Welcome to CHAT & CHOW: a Q&A series highlighting a different writer each week. My one request for a writer who agrees to participate — the person has to either a) meet me at a food truck or b) have boba with me.
Today’s guest, Sheila Lawrence.
Check out her IMDB page here.
Sheila and I first met working as writers’ assistants on a very successful television show. We bonded over sushi lunches, working late nights and the unfairness of having mothers skinnier than us (is there a size smaller than zero?).
Then one day — over lunch, naturally — Sheila mentioned that after years of being an assistant, she was determined to get staffed writing on a show. Within a week, she quit her job. Within two months, she was writing on a prime time network comedy.
She’s been working ever since.
In fact, Sheila recently finished the final season of Desperate Housewives and is now on the ABC Family series, “Bunheads,” premiering Monday, June 11th.
THE Q & A
1. When do you like to write?
Pre-kids: 9 pm – 1 am
2. When do you actually get to write?
Post-kids: Mostly just at work (must… change… that… soon).
3. Not including the show/project you’re on now, name a series you would love to write/have written for:
Mary Tyler Moore (just met Treva Silverman so it’s on the brain), Northern Exposure, My So-Called Life, Freaks and Geeks, Sex and the City, Modern Family, Parenthood, Episodes… wait, was I just supposed to name one?
4. Having worked in sitcoms, then dramas, what did you not expect the first time you worked on an hour-long show?
I was shocked that we actually got off at 7:00 on a consistent basis. There was, of course, always more work we could have done, but the showrunner would simply say, “We’ll pick up tomorrow.” After years of all-night rewrites, it took me two full seasons before I could finally trust the hours enough to make dinner plans!
5. Every person has a unique breaking in story. Can you single out a sliding doors moment you feel would’ve taken your career in a different direction had it happened the other way?
I was working as a writers’ assistant on a Nickelodeon sketch show called “Roundhouse,” and one Sunday during the season, I found out I got a scholarship to do graduate study in Scotland. The next day at work, I finally summoned the courage to pitch a sketch to the showrunner. He liked it and told me to write it up; he put it in the script that night. For weeks after that, whenever I talked to anyone, the story I’d excitedly relate to them was that I got a sketch in the show; the afterthought was the scholarship. A month before I was supposed to leave for Glasgow, I was offered a staff writer position. I still haven’t been to Scotland – nor do I have an advanced degree – but the career thing seems to be working out okay so far.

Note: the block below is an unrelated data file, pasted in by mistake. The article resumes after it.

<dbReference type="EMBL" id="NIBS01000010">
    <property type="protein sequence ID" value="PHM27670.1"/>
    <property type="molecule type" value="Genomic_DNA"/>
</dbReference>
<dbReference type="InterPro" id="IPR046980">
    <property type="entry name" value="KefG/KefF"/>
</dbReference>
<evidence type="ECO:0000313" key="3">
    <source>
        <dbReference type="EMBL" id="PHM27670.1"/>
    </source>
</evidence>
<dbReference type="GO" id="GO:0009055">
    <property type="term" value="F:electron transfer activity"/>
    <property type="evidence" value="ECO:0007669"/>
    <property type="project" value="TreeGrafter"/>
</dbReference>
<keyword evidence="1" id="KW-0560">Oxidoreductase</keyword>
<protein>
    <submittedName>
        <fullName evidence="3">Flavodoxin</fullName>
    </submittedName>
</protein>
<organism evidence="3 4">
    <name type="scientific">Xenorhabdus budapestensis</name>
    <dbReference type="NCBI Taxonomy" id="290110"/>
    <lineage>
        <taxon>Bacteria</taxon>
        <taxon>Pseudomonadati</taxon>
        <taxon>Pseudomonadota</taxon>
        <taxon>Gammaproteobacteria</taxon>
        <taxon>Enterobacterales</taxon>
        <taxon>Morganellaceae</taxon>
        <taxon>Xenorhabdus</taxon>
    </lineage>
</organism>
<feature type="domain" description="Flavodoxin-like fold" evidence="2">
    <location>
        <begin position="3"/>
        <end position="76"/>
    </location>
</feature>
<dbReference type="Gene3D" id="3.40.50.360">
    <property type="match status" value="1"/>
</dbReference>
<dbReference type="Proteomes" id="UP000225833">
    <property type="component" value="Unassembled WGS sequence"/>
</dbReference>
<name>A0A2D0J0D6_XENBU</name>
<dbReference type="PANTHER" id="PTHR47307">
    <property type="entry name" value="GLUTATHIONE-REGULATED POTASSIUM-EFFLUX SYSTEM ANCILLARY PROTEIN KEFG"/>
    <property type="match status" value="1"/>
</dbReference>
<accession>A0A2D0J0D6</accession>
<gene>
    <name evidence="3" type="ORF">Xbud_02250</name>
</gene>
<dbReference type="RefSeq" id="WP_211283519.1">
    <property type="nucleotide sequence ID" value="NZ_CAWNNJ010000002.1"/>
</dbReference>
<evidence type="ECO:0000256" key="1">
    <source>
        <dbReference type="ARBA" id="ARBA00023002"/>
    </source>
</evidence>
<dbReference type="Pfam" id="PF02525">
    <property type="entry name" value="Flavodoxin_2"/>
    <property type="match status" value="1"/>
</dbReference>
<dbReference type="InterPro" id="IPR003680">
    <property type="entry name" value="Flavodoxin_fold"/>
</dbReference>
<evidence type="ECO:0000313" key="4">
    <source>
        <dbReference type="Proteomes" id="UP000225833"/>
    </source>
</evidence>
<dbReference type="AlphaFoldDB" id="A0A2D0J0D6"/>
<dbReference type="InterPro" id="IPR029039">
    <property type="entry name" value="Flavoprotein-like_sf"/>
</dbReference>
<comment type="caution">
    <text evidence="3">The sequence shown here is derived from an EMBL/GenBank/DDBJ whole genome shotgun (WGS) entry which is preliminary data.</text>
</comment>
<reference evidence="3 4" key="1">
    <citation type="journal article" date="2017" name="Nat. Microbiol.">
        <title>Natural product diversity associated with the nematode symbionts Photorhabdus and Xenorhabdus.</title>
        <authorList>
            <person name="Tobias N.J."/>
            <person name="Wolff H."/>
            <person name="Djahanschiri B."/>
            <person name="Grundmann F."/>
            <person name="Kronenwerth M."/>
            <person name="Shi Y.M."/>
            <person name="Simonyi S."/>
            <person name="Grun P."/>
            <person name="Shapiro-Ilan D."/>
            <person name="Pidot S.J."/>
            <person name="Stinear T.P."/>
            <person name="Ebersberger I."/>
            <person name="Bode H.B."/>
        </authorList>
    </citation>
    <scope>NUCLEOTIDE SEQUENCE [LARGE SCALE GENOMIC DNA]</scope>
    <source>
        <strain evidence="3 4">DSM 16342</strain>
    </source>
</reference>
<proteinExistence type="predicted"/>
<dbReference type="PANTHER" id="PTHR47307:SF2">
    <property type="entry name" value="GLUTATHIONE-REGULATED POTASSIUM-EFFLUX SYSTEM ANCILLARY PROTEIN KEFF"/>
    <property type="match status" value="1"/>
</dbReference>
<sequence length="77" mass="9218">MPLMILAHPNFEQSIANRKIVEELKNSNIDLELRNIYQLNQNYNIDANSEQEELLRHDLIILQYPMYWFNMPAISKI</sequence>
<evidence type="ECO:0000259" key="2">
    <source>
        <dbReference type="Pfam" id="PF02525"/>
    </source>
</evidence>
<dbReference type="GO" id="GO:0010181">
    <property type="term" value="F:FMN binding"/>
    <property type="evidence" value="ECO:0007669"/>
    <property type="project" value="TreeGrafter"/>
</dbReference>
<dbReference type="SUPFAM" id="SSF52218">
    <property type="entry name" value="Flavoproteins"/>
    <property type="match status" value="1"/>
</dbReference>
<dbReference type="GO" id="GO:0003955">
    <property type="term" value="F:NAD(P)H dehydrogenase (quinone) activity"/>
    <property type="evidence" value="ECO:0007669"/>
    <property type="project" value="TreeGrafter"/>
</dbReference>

6. When reading someone’s script, what’s the main thing that’s turns you off or keeps you from finishing it?
Bad dialogue is a major turn-off for me (in writing and in life!). If you’re on a show, you’re most likely going to have help with story and structure, but the dialogue is largely up to you, so you’d better be able to write it well. If the characters’ voices feel inauthentic, I have a hard time staying interested in the story.
7. What’s the biggest DON’T you would tell a new writer working in a room?
Don’t feel that you need to talk all the time to be seen as smart. In most rooms, there are a lot of people competing for airspace. As a new writer, I think you’re better off choosing your spots wisely and making sure you have something good to contribute, rather than just speaking up because you haven’t heard your voice in a while.
8. Your advice to writers in 3 words.
Live your life
9. Multiple Choice Question: Peanuts, Dr. Seuss, or Scooby Doo?
Who needs sushi when you have boba?